Your partner saws logs when they sleep, or maybe you sound like a freight train yourself. Regardless of the culprit, snoring is liable to cause serious night-time disturbance, which means bleary mornings and a hint of bitterness. Snoring can lead to snags in your relationship.
Snoring, unfortunately, is a common problem among all ages and both genders. The National Sleep Foundation (NSF) estimates that snoring affects 90 million American adults – 37 million on a regular basis. That’s a lot of people.
People also snore for all types of reasons: sleep position, deviated septum, diabetes, obesity, cold and flu, and even regular allergies. Sleep Apnea is a common culprit, too, with about 860,000 Canadians claiming to suffer from it every year. Even as you age, you become more susceptible to thunderous respiration in the bedroom.
If you still haven’t found a solution for the heavy breather in your relationship, you’ll be happy to know there’s another way.
The snore-room. A completely separate bedroom for your partner. The concept – while it might sound silly at first – has been gaining popularity among luxury-home buyers everywhere. Maybe you think it will be bad for the relationship, or that it comes with a stigma, but it’s not meant to. Each person gets their own space, designed to their own taste, with their own personal comforts. Consider how much kinder you’ll be to each other if you’re better rested.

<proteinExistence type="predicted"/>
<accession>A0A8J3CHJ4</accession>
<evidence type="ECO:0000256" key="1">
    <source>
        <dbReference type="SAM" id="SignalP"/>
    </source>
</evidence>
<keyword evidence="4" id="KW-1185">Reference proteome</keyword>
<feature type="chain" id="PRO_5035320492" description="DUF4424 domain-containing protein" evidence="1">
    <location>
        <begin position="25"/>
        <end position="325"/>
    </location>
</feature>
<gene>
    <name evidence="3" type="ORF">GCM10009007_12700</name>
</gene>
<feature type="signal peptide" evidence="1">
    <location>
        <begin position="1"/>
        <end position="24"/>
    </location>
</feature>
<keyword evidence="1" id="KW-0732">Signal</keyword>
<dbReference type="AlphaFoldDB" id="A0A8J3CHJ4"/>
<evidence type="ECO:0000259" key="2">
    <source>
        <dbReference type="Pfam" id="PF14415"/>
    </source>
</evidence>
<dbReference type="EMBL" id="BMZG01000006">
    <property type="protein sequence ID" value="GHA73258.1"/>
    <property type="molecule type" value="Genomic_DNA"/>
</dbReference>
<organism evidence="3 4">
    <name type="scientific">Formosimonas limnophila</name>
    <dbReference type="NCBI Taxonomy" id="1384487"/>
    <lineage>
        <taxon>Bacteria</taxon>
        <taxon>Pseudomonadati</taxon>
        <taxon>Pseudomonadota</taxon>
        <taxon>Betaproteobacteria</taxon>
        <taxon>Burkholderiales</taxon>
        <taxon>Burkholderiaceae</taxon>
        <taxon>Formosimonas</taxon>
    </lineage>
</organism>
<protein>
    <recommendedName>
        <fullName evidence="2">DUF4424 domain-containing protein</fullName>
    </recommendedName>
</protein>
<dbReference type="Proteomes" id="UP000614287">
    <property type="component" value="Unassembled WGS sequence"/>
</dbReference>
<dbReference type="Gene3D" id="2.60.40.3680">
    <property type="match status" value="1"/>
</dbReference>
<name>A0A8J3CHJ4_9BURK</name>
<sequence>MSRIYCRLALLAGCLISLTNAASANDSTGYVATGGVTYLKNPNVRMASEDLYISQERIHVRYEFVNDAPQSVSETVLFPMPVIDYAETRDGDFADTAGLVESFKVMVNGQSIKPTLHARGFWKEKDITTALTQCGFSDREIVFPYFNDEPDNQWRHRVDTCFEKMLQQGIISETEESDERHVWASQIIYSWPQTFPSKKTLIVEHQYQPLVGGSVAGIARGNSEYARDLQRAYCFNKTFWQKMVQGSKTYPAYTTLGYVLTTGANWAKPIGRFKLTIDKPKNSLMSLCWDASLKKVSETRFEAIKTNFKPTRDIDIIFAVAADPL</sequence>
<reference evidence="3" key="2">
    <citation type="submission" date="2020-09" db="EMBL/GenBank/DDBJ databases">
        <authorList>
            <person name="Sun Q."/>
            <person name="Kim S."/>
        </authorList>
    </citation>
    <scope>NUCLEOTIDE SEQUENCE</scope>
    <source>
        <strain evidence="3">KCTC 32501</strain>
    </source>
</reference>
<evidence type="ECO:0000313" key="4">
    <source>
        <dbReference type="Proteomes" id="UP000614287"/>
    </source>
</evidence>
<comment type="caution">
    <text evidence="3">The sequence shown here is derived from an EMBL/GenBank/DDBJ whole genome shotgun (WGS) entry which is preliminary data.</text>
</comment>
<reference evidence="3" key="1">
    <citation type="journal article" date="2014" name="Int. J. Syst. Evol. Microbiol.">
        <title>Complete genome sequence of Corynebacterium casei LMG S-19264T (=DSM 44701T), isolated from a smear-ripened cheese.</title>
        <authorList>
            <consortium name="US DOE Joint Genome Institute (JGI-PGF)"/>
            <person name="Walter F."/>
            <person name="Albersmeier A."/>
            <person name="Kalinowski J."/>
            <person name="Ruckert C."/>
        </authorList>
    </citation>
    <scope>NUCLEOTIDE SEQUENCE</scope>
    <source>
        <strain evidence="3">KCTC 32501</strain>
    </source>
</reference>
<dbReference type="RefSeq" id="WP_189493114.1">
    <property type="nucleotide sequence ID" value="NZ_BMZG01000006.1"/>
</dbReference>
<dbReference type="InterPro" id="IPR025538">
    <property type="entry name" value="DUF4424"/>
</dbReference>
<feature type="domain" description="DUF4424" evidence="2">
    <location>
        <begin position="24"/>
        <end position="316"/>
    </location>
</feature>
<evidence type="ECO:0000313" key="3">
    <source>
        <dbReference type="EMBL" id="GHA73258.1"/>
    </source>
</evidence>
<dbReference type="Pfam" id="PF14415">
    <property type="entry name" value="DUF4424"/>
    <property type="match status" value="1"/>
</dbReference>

MacLean’s reported that lots of celebrities already do it. Tim Burton and wife Helena Bonham Carter even have separate, but adjoining, homes. Tom Cruise and Katie Holmes did it, and many Europeans are already following suit. It can be an agreement that’s – well – agreeable.
It is true that most people prefer to sleep next to their partner, but sharing a bed can be hard. Think about how many nights you’ve lay sleepless as your partner peacefully nose-whistles into the wee hours.
According to the NSF, when you sleep, the muscles in your throat relax and your tongue falls backward, making your throat narrow and ‘floppy.’ The walls of your throat then vibrate, which leads to that characteristic snoring sound. Sounds as low as 30 decibels can affect your rest, and snoring lands somewhere in the range of 30-60 dB. In an article about how sound impacts your sleep cycle, Huffington Post provided some context: busy traffic is about 70 decibels, a subway is 90 decibels, and an airplane taking off is about 100 dB.
When you consider how much you might be affecting each other’s sleep, the idea of a snore-room starts to sound like a sanctuary. Plus, a second master suite is a cozy retreat instead of a back-breakingly lonely night on the couch.
Building a 10-room mansion or an adjoining house is probably not for you (and let’s be real, it’s not an option for any of us), but you can certainly revamp your guestroom. Paint it a soothing colour, rethink the vibe of the space – make it feel like a luxury. If you’re exhausted every morning, it might be time to give the snore-room a try.